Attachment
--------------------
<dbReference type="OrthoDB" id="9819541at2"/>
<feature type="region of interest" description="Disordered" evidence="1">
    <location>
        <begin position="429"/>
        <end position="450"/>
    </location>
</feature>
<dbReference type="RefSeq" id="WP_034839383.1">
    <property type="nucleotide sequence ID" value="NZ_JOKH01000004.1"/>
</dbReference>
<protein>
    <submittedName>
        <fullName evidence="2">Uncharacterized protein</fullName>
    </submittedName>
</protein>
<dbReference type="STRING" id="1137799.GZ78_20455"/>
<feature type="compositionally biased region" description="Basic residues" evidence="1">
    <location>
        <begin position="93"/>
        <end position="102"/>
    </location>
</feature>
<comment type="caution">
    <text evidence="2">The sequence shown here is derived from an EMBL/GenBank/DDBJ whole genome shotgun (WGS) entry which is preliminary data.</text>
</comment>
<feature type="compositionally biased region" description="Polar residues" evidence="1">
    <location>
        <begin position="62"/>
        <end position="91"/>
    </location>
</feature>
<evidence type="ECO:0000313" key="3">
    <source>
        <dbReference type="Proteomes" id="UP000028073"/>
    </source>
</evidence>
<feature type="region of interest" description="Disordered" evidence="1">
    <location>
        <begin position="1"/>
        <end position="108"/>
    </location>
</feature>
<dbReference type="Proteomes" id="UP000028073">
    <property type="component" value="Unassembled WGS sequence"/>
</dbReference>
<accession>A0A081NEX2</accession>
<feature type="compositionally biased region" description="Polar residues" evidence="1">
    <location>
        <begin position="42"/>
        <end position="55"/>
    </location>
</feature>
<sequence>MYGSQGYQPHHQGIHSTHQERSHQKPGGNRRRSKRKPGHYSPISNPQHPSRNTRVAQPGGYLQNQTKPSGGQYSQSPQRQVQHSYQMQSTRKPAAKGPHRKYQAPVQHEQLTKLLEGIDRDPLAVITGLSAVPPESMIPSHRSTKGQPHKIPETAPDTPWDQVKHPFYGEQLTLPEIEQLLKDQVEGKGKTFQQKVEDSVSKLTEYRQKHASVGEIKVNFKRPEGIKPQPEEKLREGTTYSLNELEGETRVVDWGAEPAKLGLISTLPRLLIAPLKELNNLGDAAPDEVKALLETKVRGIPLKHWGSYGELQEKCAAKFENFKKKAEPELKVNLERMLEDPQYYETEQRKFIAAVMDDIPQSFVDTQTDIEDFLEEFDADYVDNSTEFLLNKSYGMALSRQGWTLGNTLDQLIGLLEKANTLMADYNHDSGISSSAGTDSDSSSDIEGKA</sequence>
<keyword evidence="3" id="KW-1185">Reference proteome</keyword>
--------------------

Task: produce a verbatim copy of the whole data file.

<dbReference type="OrthoDB" id="9819541at2"/>
<feature type="region of interest" description="Disordered" evidence="1">
    <location>
        <begin position="429"/>
        <end position="450"/>
    </location>
</feature>
<dbReference type="RefSeq" id="WP_034839383.1">
    <property type="nucleotide sequence ID" value="NZ_JOKH01000004.1"/>
</dbReference>
<protein>
    <submittedName>
        <fullName evidence="2">Uncharacterized protein</fullName>
    </submittedName>
</protein>
<dbReference type="STRING" id="1137799.GZ78_20455"/>
<feature type="compositionally biased region" description="Basic residues" evidence="1">
    <location>
        <begin position="93"/>
        <end position="102"/>
    </location>
</feature>
<comment type="caution">
    <text evidence="2">The sequence shown here is derived from an EMBL/GenBank/DDBJ whole genome shotgun (WGS) entry which is preliminary data.</text>
</comment>
<feature type="compositionally biased region" description="Polar residues" evidence="1">
    <location>
        <begin position="62"/>
        <end position="91"/>
    </location>
</feature>
<evidence type="ECO:0000313" key="3">
    <source>
        <dbReference type="Proteomes" id="UP000028073"/>
    </source>
</evidence>
<feature type="region of interest" description="Disordered" evidence="1">
    <location>
        <begin position="1"/>
        <end position="108"/>
    </location>
</feature>
<dbReference type="Proteomes" id="UP000028073">
    <property type="component" value="Unassembled WGS sequence"/>
</dbReference>
<accession>A0A081NEX2</accession>
<feature type="compositionally biased region" description="Polar residues" evidence="1">
    <location>
        <begin position="42"/>
        <end position="55"/>
    </location>
</feature>
<sequence>MYGSQGYQPHHQGIHSTHQERSHQKPGGNRRRSKRKPGHYSPISNPQHPSRNTRVAQPGGYLQNQTKPSGGQYSQSPQRQVQHSYQMQSTRKPAAKGPHRKYQAPVQHEQLTKLLEGIDRDPLAVITGLSAVPPESMIPSHRSTKGQPHKIPETAPDTPWDQVKHPFYGEQLTLPEIEQLLKDQVEGKGKTFQQKVEDSVSKLTEYRQKHASVGEIKVNFKRPEGIKPQPEEKLREGTTYSLNELEGETRVVDWGAEPAKLGLISTLPRLLIAPLKELNNLGDAAPDEVKALLETKVRGIPLKHWGSYGELQEKCAAKFENFKKKAEPELKVNLERMLEDPQYYETEQRKFIAAVMDDIPQSFVDTQTDIEDFLEEFDADYVDNSTEFLLNKSYGMALSRQGWTLGNTLDQLIGLLEKANTLMADYNHDSGISSSAGTDSDSSSDIEGKA</sequence>
<keyword evidence="3" id="KW-1185">Reference proteome</keyword>